Tesla founder Elon Musk — who is involved in a lawsuit tangentially related to Grimes, Azealia Banks, and 420 jokes — just released a rap song about dead gorilla Harambe on Soundcloud, probably as an April Fools’ Day prank, and yes, this is the weirdest sentence I’ve typed lately. But rap songs about ancient dank memes coming from the founder of Tesla isn’t the news Tesla executives should be worrying about right now. Researchers have just uncovered three security flaws — two of them potentially deadly — in Tesla automobiles.
Tencent Keen Security Lab successfully executed two serious attacks on Tesla firmware, one of which allowed them to take control of the steering wheel and another which could make the autopilot veer the car into oncoming traffic. The former attack allowed them to control the steering wheel when the car was either in park or traveling at a high speed with the cruise control on. If the car wasn’t parked or on cruise control at a high speed, they were only able to override the steering function if the car had recently shifted from reverse to drive and was traveling at a speed up to 8km/h (5 mph).
The second attack, which tricks the autopilot into crossing the center line, utilizes a flaw of recurrent neural networks we’ve discussed before. The researchers used adversarial examples (such as a sticker with high salience that monopolizes the neural network’s attention) to attack the car’s lane-detection systems. Small stickers they placed in the road fooled the autopilot regarding the location of the lane, moving the car into the oncoming lane.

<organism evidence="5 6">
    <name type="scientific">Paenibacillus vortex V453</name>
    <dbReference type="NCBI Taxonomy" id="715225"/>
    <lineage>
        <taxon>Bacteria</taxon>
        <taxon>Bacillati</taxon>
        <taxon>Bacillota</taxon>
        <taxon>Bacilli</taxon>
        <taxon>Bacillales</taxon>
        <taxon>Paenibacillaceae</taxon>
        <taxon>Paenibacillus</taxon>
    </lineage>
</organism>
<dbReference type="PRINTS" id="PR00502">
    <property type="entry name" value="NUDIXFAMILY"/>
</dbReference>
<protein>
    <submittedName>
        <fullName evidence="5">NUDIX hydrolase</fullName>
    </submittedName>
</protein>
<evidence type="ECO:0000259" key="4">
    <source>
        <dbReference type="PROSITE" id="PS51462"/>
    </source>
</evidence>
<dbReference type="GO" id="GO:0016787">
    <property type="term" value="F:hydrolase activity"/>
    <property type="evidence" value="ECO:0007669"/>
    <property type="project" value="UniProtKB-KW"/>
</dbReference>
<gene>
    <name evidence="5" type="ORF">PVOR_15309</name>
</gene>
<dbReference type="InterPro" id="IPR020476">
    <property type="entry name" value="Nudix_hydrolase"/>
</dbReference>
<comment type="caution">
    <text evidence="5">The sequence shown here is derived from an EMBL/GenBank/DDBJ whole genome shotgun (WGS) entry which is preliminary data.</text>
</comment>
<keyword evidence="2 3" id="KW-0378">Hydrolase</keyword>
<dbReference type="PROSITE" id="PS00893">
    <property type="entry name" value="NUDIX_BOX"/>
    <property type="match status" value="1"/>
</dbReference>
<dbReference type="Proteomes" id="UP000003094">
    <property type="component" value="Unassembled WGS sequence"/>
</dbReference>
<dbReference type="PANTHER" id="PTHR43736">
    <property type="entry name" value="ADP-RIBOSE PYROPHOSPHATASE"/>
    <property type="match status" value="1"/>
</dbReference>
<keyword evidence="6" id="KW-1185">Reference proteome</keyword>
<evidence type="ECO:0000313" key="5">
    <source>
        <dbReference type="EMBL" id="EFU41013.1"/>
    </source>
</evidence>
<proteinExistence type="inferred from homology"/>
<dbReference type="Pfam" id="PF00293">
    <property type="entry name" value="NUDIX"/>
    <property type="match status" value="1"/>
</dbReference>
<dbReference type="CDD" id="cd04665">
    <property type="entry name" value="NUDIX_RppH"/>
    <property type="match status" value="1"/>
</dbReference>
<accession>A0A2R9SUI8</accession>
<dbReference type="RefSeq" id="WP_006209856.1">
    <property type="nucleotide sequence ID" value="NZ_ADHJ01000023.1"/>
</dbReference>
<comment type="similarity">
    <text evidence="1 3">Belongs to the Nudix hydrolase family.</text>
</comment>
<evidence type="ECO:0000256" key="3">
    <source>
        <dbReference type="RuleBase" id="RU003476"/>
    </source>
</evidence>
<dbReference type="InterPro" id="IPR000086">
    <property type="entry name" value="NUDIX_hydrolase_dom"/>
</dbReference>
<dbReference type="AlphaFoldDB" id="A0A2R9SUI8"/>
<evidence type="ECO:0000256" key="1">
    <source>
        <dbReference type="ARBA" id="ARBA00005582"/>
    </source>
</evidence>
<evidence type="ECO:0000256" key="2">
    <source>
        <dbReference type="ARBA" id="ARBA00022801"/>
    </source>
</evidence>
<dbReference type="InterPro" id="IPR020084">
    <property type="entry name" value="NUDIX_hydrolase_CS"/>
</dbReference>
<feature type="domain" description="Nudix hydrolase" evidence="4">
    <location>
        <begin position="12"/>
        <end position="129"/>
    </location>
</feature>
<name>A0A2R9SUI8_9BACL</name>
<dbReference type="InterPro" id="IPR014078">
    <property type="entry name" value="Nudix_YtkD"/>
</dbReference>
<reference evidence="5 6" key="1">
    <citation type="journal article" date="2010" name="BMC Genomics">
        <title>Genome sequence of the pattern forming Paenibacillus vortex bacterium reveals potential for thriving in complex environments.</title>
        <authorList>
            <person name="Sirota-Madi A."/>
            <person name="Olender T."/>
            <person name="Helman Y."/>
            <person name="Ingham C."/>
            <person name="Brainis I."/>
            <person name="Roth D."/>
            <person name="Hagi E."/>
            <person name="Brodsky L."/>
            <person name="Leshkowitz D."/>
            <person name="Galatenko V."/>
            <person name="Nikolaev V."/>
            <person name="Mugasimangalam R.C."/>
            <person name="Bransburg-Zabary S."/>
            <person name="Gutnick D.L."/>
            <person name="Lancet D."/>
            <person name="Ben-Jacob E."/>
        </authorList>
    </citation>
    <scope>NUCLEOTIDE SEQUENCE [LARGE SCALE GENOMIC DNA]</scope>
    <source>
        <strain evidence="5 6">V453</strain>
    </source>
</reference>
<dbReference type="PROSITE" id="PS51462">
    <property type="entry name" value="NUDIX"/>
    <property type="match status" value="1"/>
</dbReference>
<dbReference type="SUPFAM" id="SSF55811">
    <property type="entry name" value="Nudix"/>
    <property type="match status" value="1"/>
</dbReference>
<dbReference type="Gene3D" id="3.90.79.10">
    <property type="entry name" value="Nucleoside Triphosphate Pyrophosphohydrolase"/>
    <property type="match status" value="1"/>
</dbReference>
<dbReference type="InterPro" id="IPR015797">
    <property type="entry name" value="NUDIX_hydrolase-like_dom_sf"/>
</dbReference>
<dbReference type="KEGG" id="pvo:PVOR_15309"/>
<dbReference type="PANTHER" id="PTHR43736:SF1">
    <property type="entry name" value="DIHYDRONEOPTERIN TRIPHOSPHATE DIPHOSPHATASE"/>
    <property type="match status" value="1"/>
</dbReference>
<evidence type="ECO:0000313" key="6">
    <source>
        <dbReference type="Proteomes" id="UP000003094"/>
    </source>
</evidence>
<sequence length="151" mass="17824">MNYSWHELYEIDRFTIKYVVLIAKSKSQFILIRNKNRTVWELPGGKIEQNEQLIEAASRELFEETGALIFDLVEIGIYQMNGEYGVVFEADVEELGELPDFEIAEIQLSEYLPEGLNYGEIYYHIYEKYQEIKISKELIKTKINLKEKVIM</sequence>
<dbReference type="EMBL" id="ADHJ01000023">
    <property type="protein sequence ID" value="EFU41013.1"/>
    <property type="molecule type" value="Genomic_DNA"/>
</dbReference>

The researchers informed Tesla of both attacks before publishing their report, and it should be noted Tesla claims they’ve already fixed both flaws with recent security patches.
In other news, researcher GreenTheOnly has uncovered that “Crashed Tesla vehicles, sold at junk yards and auctions, contain deeply personal and unencrypted data including info from drivers’ paired mobile devices, and video showing what happened just before the accident,” reports CNBC. Tesla Model S, Model X, and Model 3 vehicles were found to be potentially exposing private data. Perhaps ironically, if a Tesla owner wants to access their own event data recorder for legal or insurance reasons, they have to buy proprietary cables that cost nearly $1,000.
To be fair to Tesla, any make or model of car incorporating neural networks could potentially be tricked in the same way, and any cars that pair with smartphones — especially rental cars — could pose a privacy risk. This is all so depressing; can’t we just go back to the days (yesterday) of making fun of Elon Musk’s Harambe rap?